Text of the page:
Browns host walk-in practice and museum tour at historic JP Small Memorial Stadium

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JACKSONVILLE, Fla. — The Browns hosted a practice and museum tour Thursday at JP Small Memorial Stadium, a century-old baseball park that has a history in the world of professional baseball and football.

Babe Ruth, Hank Aaron, Ty Cobb, Satchel Paige and “Cool Papa” Bell all played on the grounds, and in 1915 the park was the site of the first-ever college football game between Georgia and Florida. The Jacksonville Red Caps, a Negro League baseball team, called the stadium home in 1938 and from 1941 to 1942. It was also the site of several minor league baseball teams in the 1960s and a center for spring training for several MLB teams during the first decade of its existence.

The Browns conducted light practice in the outfield wearing shorts and t-shirt jerseys. After training, they took a lesson in the history of the stadium and took a short tour of the museum under the stadium stands.

“Instead of having a hotel visit, we had an outfield visit,” said head coach Kevin Stefanski. “There’s so much history here, and walking around here and seeing the people who have passed through here, whether it’s Babe Ruth or Satchel Paige or Hank Aaron, is pretty special.”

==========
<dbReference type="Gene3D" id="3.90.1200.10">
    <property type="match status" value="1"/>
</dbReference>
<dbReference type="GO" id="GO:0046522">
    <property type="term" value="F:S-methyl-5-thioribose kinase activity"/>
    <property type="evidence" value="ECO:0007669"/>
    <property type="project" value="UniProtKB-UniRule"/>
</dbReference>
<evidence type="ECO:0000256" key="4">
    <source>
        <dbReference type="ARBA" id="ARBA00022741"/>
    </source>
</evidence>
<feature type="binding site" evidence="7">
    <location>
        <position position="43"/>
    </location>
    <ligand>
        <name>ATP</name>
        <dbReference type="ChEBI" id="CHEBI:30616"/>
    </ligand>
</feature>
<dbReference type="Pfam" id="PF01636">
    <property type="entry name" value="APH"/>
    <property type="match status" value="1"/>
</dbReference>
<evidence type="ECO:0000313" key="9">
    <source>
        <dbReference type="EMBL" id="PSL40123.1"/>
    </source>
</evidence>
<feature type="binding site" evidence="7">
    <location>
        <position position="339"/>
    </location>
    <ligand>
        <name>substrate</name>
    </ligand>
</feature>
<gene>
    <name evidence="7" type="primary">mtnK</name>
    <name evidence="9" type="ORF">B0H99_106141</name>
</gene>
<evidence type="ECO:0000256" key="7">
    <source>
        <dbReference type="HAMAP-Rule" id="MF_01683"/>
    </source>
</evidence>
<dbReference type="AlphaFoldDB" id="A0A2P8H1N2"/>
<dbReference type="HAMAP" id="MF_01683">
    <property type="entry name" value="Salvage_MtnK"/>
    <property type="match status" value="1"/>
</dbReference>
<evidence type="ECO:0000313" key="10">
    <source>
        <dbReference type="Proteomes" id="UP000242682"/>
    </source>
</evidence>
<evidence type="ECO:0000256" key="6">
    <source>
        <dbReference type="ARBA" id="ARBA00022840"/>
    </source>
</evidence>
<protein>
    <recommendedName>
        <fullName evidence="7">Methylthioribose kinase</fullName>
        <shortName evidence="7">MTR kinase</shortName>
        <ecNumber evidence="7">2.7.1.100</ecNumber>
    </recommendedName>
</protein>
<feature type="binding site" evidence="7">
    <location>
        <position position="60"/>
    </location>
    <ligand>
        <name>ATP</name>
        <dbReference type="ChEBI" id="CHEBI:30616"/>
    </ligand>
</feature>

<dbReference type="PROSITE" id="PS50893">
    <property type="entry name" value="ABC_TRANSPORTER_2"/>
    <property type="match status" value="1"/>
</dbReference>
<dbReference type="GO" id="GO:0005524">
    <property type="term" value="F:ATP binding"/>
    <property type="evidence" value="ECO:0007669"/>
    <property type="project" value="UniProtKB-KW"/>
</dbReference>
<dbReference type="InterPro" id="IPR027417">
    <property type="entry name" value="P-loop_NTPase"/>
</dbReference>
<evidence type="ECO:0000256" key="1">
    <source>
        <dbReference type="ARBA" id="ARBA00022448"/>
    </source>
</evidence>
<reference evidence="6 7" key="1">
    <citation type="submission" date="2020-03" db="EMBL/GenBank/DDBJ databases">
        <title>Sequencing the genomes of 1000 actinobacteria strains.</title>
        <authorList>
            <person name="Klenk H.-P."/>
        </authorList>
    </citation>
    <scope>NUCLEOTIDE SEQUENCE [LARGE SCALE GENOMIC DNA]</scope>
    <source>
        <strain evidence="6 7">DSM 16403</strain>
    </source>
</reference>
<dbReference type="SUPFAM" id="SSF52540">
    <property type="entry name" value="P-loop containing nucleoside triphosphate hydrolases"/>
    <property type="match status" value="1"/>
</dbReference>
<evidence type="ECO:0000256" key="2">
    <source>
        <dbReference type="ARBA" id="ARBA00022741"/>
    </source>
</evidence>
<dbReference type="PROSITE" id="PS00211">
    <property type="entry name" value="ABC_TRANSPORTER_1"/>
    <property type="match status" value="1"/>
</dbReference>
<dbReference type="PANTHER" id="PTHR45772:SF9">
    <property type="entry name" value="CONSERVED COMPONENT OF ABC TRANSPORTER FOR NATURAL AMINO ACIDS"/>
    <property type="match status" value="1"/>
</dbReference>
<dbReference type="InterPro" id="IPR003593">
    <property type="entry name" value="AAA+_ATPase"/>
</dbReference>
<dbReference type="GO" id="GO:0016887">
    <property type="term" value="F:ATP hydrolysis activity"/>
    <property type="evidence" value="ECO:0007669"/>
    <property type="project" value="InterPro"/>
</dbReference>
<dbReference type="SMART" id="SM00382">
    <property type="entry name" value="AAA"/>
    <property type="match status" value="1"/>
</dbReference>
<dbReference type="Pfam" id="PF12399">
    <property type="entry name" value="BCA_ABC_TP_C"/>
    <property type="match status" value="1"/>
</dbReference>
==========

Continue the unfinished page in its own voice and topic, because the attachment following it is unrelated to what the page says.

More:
The Browns arrived in Jacksonville a day early Wednesday for the experience, which took place a day before their preseason opener against the Jaguars. The visit and tour was another opportunity Stefanski wanted to use to bond as a team, something he has emphasized for players throughout the offseason.

During minicamp in June, the Browns toured the Cleveland Cavaliers training facility and traveled to Canton for a tour of the Pro Football Hall of Fame and a practice session at Tom Benson Hall of Fame Stadium.

“It feels like a field trip, like we’re back in school in a classroom and we’re all together,” said safety John Johnson III. “Every time you do something like that, (the chemistry) gets better and better. It’s about being comfortable with your teammates, talking to guys you may not be like. -not being as close and in different groups of positions. That always helps.”

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